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ERIC Number: ED209167
Record Type: RIE
Publication Date: 1981-Aug
Pages: 22
Abstractor: N/A
Reference Count: 0
Environmentalism in the Future: Reducing its Dogmatism and Pseudo-Scientism.
Maruyama, Magoroh
This paper examines fallacious assumptions from which the environmentalist movement of the future must free itself. The first is the fallacy of zero sum game assumption, believing that in order to protect the environment, industry must be decreased. We are beginning to see some clever, positive sum use of industry in relation to the environment. For example, the cooling system of some electric power generating facilities in Southern Illinois discharge heated water into lakes. This was previously called "thermal pollution." However, now the heated lakes are used for fish farming. The second fallacy discussed is that of standardized regulation, believing that it is scientific to formulate and impose the same regulations in all situations regardless of the context. We must have environmental regulations, but these regulations must not be applied blindly. We need to establish requirements that the environmental regulations should be contextual. For example, the requirement to have sewage connected toilets may be environmental in some areas, but not in areas where the overloaded sewage system discharges untreated sewage into a river, such as in the eastern suburbs of Portland, Oregon. The third fallacy examined is that of equilibrium as natural and desirable. Believing that nature must be made to remain unchanged is unscientific and dogmatic. Nature keeps changing and evolving, even without humans. These three fallacies work against the environment. They aggravate the goal moratorium syndrome of today resulting from the mutual amplification of goallessness between consumer, business, and government. (Author/RM)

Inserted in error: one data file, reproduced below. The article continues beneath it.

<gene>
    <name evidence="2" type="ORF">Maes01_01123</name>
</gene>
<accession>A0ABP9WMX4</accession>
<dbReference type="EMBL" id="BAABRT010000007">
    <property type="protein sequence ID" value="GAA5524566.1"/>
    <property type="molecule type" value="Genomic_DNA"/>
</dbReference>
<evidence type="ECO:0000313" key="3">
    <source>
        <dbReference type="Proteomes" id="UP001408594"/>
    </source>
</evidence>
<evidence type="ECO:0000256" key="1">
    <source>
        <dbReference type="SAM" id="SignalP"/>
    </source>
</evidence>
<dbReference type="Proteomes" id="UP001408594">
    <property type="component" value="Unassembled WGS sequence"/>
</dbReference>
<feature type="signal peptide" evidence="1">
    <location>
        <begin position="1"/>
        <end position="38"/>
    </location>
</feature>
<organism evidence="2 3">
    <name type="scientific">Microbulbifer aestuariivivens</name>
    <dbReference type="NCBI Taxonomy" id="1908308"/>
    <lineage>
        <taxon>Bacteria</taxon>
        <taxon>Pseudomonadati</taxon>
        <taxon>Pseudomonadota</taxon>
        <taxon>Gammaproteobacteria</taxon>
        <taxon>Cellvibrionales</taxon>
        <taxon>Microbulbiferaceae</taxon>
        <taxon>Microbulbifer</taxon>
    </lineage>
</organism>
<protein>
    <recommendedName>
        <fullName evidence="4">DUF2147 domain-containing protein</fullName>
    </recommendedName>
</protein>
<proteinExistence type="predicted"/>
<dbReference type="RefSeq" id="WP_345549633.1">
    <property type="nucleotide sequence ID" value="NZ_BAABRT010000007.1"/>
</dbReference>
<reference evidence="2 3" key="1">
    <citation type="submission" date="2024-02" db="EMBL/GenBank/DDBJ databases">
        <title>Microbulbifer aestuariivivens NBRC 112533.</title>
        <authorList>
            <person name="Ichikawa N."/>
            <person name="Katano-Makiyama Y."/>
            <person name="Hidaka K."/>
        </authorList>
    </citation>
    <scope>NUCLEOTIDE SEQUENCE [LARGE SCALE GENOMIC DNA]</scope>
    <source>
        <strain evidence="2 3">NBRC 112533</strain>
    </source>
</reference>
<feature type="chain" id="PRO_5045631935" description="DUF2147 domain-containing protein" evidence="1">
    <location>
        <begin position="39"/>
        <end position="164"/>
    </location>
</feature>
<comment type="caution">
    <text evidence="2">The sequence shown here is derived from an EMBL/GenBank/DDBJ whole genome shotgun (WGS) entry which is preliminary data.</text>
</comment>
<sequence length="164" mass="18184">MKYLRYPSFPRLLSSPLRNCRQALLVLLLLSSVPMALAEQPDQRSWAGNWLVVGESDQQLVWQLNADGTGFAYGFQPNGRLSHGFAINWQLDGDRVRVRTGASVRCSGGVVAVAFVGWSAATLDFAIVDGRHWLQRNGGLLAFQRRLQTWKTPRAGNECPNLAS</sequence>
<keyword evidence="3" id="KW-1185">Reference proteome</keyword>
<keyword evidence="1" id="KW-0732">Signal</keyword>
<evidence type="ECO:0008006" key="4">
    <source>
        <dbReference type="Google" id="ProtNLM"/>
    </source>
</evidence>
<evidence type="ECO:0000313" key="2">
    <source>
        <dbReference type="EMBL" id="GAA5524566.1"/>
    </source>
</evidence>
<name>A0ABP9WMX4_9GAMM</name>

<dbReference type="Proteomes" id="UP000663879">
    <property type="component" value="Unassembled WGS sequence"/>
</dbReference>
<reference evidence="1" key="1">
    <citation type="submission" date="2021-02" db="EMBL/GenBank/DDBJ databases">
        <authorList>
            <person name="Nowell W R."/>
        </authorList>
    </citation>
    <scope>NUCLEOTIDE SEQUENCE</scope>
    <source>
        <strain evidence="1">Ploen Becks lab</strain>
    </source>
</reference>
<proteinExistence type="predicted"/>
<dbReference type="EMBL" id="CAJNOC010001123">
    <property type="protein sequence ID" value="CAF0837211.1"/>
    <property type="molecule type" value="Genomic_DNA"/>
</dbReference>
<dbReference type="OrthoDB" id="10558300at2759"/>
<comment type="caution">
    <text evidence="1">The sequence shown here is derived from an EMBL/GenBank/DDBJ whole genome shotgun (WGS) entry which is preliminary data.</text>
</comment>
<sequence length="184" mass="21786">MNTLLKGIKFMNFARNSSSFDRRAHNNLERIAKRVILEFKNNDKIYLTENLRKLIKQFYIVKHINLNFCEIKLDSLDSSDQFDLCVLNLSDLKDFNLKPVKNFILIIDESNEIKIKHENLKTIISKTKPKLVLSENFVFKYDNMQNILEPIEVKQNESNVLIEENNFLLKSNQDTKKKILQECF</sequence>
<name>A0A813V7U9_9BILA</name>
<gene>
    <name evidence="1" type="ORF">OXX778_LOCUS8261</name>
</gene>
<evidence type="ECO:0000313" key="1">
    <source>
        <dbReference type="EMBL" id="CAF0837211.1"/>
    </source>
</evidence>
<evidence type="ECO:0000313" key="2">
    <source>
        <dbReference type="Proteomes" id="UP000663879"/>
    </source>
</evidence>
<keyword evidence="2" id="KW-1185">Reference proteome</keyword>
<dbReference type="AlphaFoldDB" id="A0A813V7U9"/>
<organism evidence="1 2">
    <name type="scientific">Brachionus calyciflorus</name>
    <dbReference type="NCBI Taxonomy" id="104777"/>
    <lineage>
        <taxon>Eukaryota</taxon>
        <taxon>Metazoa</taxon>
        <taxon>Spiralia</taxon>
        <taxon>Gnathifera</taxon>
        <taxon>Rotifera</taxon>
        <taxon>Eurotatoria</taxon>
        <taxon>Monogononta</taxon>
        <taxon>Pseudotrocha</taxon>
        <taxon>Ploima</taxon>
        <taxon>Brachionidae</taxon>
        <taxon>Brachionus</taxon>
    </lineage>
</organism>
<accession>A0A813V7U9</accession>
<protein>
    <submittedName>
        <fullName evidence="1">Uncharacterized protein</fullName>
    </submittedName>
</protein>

Publication Type: Opinion Papers; Speeches/Meeting Papers
Education Level: N/A
Audience: N/A
Language: English
Sponsor: N/A
Authoring Institution: N/A
Identifiers: Environmental Protection; Fallacies; Pseudoscience
Note: Paper presented at the Annual Meeting of the American Sociological Association (Toronto, Ontario, Canada, August, 1981).